What Tripp is describing throughout this section of the book is the corruption of Celia’s flesh, which is similar to the corruption of all flesh, including his and ours. Because of the pervasive influence of insight therapy, Tripp believes he must expose Celia to herself so that she can change. But what he is attempting to expose is her flesh, which in essence neither he nor she can fully know and which simply needs to be put off rather than analyzed and dissected into idols.
Rather than weeks of counseling to expose her inner intentions and motives, one could help Celia see the difference between walking after the Spirit and walking according to the flesh. Rather than focusing on her corruption, the counselor could teach her about the new life in Christ. Teaching the truths of the new life would give opportunity to strengthen her in the new life without delving into the unseen realm of the flesh, which is accurately described in Scripture. Then, with the understanding that this is the struggle of every believer, Celia could be encouraged to desire to walk according to the Spirit and begin to seek the Lord herself. It would be better to help her see the contrast between the flesh and the Spirit through the powerful, living Word so that, when she is thinking or doing something, she herself can compare that with Scripture.
Believers need to learn to recognize when they are reverting to the flesh and to follow the wonderful plan laid out in Scripture by following 1 John 1:9 and Ephesians 4:22-24. In this way the Holy Spirit uses the Word of God with or without fellow believers coming alongside to encourage them in the faith. Like all of us, Celia is still learning to walk by faith, but to read the excoriating analysis Tripp has set up for her makes it sound as if she is a pharisaical unbeliever who resists at every turn. Indeed there are some who are truly not saved and who will resist the truth, and in such instances the Gospel needs to be preached and explained, not in reference to every jot and tittle of the flesh, but in the way the Gospel is presented throughout Scripture, with the understanding that as people hear the Gospel the Holy Spirit will be working. For some the ministry will be life unto life and to others it will be death unto death (2 Cor. 2:16).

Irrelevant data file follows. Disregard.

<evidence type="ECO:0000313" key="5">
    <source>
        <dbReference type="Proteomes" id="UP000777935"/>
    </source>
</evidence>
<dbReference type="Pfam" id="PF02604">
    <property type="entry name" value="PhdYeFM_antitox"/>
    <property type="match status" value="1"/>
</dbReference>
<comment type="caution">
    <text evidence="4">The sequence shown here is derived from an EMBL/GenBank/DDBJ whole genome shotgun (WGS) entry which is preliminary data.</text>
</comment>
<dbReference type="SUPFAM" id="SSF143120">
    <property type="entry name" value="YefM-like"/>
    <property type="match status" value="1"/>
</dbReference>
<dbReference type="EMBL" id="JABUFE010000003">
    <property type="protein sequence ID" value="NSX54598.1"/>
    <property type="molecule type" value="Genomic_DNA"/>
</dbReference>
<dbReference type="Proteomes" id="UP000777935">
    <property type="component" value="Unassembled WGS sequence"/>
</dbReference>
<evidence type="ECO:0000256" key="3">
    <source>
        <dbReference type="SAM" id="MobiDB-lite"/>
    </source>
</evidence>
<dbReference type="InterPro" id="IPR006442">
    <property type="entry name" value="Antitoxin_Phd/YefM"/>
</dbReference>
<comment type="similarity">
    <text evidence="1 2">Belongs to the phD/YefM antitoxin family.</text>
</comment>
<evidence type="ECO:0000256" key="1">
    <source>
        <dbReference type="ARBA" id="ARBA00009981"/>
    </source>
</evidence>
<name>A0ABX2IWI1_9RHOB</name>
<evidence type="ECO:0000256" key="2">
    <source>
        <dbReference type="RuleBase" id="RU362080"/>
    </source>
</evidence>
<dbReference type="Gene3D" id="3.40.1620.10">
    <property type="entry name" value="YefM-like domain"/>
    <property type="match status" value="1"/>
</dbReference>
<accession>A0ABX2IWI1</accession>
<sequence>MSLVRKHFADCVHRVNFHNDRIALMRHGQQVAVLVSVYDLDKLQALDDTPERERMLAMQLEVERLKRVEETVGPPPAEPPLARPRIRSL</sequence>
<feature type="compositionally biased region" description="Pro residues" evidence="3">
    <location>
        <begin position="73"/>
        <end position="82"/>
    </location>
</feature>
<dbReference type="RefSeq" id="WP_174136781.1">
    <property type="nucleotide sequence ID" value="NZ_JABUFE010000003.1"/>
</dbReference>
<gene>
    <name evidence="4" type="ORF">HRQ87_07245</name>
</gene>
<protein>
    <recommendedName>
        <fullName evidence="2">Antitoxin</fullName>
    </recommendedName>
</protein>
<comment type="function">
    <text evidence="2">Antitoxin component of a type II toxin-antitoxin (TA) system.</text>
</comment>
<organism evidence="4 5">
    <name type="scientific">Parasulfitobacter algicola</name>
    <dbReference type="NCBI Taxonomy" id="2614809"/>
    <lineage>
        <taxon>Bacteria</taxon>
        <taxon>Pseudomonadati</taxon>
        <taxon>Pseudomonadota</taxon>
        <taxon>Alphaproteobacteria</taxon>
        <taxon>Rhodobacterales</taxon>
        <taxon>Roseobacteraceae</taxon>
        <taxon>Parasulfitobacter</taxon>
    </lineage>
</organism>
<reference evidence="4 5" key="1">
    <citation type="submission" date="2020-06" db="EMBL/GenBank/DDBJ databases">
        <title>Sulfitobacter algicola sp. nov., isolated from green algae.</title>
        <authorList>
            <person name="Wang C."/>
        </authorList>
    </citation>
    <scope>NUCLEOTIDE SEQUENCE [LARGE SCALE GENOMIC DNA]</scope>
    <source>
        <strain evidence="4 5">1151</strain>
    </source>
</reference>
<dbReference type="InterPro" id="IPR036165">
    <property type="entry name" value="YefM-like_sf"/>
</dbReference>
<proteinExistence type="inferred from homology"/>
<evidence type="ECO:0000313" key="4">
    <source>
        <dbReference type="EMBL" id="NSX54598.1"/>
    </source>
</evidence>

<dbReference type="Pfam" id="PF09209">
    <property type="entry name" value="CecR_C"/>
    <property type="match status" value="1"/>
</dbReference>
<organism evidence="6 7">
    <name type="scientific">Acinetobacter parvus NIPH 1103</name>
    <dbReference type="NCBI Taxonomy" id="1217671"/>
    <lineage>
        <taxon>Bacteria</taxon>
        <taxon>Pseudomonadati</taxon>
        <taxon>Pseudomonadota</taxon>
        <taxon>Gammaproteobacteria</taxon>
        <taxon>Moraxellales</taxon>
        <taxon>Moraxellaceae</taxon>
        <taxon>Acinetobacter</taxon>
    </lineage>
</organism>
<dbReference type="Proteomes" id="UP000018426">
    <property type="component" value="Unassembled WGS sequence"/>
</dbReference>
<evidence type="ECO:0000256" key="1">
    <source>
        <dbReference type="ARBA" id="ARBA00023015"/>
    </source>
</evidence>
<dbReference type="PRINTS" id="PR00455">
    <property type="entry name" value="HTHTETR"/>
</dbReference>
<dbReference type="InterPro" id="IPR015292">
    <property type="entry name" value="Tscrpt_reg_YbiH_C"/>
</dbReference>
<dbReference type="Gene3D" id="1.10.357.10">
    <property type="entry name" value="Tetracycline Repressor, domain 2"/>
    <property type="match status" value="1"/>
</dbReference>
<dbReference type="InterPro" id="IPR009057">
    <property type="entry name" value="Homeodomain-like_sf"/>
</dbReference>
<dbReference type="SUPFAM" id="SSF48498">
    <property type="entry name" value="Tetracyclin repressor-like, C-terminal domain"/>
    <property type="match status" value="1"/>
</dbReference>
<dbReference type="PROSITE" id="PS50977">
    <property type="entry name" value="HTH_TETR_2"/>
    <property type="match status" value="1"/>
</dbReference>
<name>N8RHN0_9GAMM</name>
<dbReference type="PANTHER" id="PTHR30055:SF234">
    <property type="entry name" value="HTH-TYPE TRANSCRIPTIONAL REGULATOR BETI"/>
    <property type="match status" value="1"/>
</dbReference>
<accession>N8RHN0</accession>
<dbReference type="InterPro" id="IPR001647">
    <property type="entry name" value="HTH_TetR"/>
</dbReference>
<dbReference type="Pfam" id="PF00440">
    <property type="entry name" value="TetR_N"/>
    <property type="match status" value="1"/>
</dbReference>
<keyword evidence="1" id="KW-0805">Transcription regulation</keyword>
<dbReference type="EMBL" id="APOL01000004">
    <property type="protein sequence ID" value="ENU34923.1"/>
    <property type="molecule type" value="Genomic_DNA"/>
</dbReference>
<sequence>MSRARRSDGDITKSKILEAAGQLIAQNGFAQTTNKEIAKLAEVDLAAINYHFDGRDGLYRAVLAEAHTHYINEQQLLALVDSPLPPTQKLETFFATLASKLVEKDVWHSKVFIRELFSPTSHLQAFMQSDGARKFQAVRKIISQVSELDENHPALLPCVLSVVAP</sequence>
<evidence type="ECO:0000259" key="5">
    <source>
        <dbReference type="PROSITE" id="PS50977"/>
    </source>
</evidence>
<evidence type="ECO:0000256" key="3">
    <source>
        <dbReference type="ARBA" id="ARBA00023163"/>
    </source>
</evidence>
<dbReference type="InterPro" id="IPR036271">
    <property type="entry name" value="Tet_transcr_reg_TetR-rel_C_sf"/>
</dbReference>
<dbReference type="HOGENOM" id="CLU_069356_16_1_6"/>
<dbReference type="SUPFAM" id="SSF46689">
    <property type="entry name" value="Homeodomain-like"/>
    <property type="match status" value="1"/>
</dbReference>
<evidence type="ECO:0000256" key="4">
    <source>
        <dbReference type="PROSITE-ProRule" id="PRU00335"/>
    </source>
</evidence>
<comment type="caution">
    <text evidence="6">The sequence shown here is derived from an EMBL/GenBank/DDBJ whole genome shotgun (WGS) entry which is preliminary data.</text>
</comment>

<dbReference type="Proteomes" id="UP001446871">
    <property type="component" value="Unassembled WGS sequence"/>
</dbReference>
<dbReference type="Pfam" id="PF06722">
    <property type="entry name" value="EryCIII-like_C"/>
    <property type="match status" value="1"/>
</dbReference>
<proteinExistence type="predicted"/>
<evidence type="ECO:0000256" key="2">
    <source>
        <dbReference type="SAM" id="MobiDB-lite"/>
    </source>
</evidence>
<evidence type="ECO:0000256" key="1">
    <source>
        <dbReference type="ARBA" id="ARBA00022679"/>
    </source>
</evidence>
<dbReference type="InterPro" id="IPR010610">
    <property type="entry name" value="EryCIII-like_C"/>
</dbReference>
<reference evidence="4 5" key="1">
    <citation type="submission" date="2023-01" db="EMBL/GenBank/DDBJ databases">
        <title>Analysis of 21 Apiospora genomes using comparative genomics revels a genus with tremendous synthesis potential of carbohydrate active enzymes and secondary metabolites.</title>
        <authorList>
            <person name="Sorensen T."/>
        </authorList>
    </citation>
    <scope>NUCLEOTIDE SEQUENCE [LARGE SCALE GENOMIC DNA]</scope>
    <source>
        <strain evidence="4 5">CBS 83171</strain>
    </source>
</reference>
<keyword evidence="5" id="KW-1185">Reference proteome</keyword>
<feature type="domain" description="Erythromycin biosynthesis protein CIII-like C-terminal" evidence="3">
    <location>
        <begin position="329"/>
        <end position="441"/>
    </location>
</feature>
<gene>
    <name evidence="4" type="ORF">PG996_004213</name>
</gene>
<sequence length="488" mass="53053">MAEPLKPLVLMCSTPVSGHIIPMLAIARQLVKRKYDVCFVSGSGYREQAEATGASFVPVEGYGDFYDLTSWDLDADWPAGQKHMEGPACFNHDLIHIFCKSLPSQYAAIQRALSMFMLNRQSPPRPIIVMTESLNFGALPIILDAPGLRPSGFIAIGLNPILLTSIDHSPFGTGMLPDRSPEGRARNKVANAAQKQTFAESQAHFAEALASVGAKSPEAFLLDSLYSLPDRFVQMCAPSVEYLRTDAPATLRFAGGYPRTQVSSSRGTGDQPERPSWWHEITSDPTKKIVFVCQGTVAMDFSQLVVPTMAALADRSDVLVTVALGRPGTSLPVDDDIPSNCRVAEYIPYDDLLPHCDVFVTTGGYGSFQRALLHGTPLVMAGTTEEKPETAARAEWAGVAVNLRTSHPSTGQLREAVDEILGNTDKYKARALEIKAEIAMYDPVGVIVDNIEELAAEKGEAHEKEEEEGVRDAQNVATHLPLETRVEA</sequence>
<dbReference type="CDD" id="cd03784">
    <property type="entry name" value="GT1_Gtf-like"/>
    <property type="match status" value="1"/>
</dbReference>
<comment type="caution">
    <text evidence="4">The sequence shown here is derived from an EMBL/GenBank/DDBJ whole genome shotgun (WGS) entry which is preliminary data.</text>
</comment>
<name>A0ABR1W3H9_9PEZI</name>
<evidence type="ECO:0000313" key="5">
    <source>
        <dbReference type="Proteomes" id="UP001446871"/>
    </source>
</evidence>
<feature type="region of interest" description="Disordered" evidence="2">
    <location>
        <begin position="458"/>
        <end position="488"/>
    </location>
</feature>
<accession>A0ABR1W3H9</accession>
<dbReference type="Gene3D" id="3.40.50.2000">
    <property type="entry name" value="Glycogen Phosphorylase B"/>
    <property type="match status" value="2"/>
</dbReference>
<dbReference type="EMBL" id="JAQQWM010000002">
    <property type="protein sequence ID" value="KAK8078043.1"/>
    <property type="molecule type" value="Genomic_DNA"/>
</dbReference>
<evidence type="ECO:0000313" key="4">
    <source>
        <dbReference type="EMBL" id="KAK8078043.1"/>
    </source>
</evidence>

Another problem with Tripp’s counseling Celia is that he is a man counseling a woman. She needs a woman to come alongside her, not a man in a one-up position analyzing, condemning, and taking authority over her in areas that belong to the Holy Spirit alone. For him to come up with his analysis he certainly had to ask his “good questions,” many of which would draw out lots of unbiblical evil speaking. He draws it out and then he condemns her for resisting his efforts. Biblical ministry should not resort to encouraging people to sin in order to find out more about their corrupt flesh. Much of what he calls “biblical” is not only unbiblical but it is actually sinful.4